But the new staff didn’t deliver those documents.  A gentlemen named Marbury who was to have received one of those appointments, well, he was ticked.  And like anyone in the legal field, he decided to sue (see, suing people isn’t new either).  So, he took his suit against Madison (who, on orders of Jefferson, had not delivered that the appointments) for a writ of mandamus (which, is just a fancy term for a command to do something–in this instance the demand would be to give Marbury his judicial appointment).  Why not go straight to the highest court?  The US Constitution didn’t really allow for this, but the Judicial Act of 1789 did.

So, here sits the Supreme Court with what’s as much a conflict between two political parties as anything (really, there’s nothing new under the moon in Washington).  What to do?

How about nothing?

Well, not nothing really, but sort-of nothing.

In its opinion, the court said that, yes, Marbury had a right to his appointment, and yes by law he could get legal recourse….but–and this is the part that gets people–the court then said, “We can’t give you your legal recourse.”

See, the Judicial Act of 1789 is what Marbury used to justify his going straight to the Supremes for his justice, but where the Judicial Act said, “Yes, the Supreme Court is the Place For You” the CONSTITUTION told another story.  Under the Constitution, the Supreme Court was not the place to go for this type of justice.  And the Supreme Court–Justice Marshall in particular–recognized that the big issue here was nothing at all to do with whether or not Marbury got his piece of paper: it was about whether Congress had the right to pass an Act that changed the jurisdiction of the Court, contradicting the Constitution itself.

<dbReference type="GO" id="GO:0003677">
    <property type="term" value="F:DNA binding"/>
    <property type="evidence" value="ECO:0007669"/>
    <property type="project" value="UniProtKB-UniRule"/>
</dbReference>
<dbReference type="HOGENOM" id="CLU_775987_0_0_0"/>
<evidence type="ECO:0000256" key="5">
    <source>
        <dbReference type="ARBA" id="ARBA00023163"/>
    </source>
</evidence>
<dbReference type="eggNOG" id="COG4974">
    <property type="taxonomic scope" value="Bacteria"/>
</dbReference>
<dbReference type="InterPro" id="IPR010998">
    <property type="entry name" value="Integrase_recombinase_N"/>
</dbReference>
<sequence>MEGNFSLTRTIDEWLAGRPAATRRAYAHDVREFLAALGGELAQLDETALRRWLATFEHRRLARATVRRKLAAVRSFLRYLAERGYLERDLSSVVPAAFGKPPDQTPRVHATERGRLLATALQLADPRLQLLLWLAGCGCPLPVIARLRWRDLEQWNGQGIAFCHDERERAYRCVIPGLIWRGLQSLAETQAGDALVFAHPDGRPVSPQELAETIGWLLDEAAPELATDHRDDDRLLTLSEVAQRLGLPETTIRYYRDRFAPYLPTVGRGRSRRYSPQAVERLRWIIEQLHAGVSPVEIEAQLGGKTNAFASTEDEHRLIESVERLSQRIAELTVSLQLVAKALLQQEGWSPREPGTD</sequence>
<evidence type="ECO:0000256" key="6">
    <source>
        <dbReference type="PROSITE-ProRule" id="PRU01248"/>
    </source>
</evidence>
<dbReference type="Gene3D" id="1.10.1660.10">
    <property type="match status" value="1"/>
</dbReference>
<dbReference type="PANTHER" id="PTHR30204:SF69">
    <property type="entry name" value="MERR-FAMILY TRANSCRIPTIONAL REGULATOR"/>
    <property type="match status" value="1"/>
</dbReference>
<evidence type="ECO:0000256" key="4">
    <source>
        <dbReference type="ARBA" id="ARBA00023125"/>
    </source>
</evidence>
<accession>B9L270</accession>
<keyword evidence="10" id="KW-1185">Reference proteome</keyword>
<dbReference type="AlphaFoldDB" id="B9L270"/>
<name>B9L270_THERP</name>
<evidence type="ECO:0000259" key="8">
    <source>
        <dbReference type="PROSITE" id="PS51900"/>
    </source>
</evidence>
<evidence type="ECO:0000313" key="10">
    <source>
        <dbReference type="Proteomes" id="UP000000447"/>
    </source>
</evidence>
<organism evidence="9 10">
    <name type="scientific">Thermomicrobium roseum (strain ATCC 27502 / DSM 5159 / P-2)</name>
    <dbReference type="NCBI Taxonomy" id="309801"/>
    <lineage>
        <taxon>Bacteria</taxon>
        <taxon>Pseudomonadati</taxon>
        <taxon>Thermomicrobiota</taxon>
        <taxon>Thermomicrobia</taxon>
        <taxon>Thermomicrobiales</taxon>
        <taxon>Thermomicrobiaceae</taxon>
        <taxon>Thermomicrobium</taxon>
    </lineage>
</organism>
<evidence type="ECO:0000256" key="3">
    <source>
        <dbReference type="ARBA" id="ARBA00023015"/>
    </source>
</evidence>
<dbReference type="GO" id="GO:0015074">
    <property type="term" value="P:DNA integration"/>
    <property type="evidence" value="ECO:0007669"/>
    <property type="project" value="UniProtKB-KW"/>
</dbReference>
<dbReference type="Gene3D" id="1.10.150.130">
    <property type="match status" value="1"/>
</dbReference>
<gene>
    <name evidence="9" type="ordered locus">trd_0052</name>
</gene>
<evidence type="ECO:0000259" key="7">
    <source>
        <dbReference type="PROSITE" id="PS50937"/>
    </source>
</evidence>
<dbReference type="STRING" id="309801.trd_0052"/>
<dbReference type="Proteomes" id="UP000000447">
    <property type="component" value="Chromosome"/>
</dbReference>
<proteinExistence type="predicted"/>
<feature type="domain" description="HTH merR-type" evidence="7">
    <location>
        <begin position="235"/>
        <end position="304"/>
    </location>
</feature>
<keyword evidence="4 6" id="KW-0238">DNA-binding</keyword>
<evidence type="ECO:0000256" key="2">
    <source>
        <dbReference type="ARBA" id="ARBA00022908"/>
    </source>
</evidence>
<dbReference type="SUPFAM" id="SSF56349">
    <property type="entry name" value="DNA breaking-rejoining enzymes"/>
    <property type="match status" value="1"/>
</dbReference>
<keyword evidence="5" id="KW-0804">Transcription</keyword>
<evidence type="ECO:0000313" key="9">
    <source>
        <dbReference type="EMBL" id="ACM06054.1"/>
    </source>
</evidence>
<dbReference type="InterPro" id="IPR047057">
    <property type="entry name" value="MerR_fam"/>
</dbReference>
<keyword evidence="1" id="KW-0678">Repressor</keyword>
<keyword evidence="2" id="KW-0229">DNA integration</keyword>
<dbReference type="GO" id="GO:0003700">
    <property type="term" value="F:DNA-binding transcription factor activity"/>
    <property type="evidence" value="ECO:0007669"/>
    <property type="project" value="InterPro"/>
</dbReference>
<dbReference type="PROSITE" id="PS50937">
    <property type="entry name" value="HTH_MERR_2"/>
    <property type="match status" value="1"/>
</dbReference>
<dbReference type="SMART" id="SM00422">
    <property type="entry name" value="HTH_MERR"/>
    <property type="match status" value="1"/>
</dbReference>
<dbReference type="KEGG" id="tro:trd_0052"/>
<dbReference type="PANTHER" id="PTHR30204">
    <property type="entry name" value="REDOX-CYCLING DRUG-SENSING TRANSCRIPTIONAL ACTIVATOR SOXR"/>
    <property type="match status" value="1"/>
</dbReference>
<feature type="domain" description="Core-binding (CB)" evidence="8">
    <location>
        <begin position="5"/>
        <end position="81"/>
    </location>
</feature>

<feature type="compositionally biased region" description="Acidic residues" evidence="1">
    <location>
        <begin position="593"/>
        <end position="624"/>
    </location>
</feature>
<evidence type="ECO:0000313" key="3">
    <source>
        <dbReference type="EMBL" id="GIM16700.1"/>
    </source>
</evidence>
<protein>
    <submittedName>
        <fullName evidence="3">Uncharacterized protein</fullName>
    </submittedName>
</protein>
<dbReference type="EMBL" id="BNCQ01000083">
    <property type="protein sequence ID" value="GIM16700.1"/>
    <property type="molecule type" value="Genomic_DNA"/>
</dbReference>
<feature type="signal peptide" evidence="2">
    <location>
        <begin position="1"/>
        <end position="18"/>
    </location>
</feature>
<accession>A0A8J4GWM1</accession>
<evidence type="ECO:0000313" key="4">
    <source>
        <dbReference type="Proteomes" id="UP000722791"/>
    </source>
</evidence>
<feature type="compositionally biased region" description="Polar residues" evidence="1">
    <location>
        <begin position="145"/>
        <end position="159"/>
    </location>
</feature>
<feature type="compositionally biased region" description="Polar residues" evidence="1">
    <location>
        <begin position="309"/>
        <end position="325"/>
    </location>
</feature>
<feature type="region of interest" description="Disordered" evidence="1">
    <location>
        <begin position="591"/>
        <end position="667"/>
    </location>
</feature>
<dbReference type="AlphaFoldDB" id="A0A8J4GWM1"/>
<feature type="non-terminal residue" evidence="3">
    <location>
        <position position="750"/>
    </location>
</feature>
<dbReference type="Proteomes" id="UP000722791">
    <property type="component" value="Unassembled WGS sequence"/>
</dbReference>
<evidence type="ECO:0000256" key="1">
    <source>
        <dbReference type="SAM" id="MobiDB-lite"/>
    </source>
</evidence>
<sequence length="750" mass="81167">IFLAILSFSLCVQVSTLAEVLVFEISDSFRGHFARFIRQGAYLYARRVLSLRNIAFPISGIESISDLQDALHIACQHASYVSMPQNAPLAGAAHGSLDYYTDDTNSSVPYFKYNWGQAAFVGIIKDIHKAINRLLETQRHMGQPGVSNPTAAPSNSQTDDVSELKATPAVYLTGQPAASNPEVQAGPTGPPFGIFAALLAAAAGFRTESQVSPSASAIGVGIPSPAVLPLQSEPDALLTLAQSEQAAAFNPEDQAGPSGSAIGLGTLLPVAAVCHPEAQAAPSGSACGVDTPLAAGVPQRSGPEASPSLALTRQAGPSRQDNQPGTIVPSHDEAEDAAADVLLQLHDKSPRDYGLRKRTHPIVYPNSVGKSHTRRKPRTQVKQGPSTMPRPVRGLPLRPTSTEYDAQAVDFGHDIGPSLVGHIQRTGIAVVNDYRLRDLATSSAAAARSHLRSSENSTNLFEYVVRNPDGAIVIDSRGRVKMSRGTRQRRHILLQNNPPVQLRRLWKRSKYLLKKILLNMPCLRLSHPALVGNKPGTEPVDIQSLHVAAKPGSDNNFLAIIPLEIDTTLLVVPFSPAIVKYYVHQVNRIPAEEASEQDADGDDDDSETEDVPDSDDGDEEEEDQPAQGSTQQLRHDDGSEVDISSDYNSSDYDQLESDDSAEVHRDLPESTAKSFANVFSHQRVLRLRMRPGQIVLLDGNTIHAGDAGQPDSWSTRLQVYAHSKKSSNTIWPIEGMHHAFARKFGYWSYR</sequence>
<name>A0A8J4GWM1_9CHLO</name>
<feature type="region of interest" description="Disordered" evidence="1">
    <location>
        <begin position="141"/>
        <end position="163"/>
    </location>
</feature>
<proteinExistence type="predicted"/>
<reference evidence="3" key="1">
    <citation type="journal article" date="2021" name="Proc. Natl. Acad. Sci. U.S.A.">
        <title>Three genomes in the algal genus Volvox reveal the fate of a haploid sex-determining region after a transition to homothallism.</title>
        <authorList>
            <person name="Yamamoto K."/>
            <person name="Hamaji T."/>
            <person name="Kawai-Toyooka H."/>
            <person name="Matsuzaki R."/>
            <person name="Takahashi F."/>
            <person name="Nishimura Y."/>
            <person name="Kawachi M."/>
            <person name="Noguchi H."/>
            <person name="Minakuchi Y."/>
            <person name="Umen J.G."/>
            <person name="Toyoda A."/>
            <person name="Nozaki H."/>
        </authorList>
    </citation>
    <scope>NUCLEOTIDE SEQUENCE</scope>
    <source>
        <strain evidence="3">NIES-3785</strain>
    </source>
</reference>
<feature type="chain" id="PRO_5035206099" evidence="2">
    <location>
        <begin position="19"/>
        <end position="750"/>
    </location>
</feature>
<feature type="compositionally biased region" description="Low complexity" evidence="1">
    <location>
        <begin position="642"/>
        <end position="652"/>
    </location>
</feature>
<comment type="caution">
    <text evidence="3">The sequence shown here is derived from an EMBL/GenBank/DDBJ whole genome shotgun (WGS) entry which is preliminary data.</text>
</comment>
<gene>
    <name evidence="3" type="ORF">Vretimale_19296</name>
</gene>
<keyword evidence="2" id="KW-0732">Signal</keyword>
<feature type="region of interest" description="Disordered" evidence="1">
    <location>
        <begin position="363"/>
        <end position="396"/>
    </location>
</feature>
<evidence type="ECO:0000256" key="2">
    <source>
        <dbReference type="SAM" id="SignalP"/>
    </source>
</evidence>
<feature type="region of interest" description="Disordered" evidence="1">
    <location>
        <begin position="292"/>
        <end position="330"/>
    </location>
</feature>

It was a stroke of brilliance, by saying that they did not have the right to decide Marbury’s case, they picked up a much bigger gun for their arsenal:  the right to review Congress’s laws in light of the Constitution.  The instant power gratification the Court could have gone for by exercising jurisdiction over this case and issuing a decision to force delivery of the appointment to Madison would ultimately have rendered the Supreme Court a far weaker branch of the government.  Just another court deciding whatever petty little cases that Congress tossed into their jurisdiction.  Instead, they are a powerful branch offering a legitimate amount of power balance to the other two.

It’s one of those instances where giving up a little power resulted in much greater power in the end.

A Belated Review…